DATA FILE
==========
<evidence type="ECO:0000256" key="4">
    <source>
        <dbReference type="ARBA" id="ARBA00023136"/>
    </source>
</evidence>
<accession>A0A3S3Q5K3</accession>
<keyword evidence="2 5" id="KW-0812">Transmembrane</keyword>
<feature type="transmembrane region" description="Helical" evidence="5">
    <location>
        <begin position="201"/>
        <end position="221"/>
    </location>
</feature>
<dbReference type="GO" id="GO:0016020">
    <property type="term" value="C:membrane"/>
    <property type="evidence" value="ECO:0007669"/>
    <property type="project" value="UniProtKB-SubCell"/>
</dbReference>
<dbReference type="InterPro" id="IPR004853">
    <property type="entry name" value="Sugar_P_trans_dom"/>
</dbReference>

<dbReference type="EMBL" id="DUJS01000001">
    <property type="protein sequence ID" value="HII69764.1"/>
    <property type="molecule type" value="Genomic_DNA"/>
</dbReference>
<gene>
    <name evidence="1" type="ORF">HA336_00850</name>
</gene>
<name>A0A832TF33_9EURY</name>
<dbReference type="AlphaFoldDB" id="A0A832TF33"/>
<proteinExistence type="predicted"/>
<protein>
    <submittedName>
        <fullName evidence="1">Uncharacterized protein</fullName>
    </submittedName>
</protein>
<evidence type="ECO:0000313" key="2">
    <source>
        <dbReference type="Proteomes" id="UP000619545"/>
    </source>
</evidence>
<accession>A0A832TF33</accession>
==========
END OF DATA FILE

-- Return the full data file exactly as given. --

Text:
<evidence type="ECO:0000256" key="4">
    <source>
        <dbReference type="ARBA" id="ARBA00023136"/>
    </source>
</evidence>
<accession>A0A3S3Q5K3</accession>
<keyword evidence="2 5" id="KW-0812">Transmembrane</keyword>
<feature type="transmembrane region" description="Helical" evidence="5">
    <location>
        <begin position="201"/>
        <end position="221"/>
    </location>
</feature>
<dbReference type="GO" id="GO:0016020">
    <property type="term" value="C:membrane"/>
    <property type="evidence" value="ECO:0007669"/>
    <property type="project" value="UniProtKB-SubCell"/>
</dbReference>
<dbReference type="InterPro" id="IPR004853">
    <property type="entry name" value="Sugar_P_trans_dom"/>
</dbReference>

<dbReference type="EMBL" id="DUJS01000001">
    <property type="protein sequence ID" value="HII69764.1"/>
    <property type="molecule type" value="Genomic_DNA"/>
</dbReference>
<gene>
    <name evidence="1" type="ORF">HA336_00850</name>
</gene>
<name>A0A832TF33_9EURY</name>
<dbReference type="AlphaFoldDB" id="A0A832TF33"/>
<proteinExistence type="predicted"/>
<protein>
    <submittedName>
        <fullName evidence="1">Uncharacterized protein</fullName>
    </submittedName>
</protein>
<evidence type="ECO:0000313" key="2">
    <source>
        <dbReference type="Proteomes" id="UP000619545"/>
    </source>
</evidence>
<accession>A0A832TF33</accession>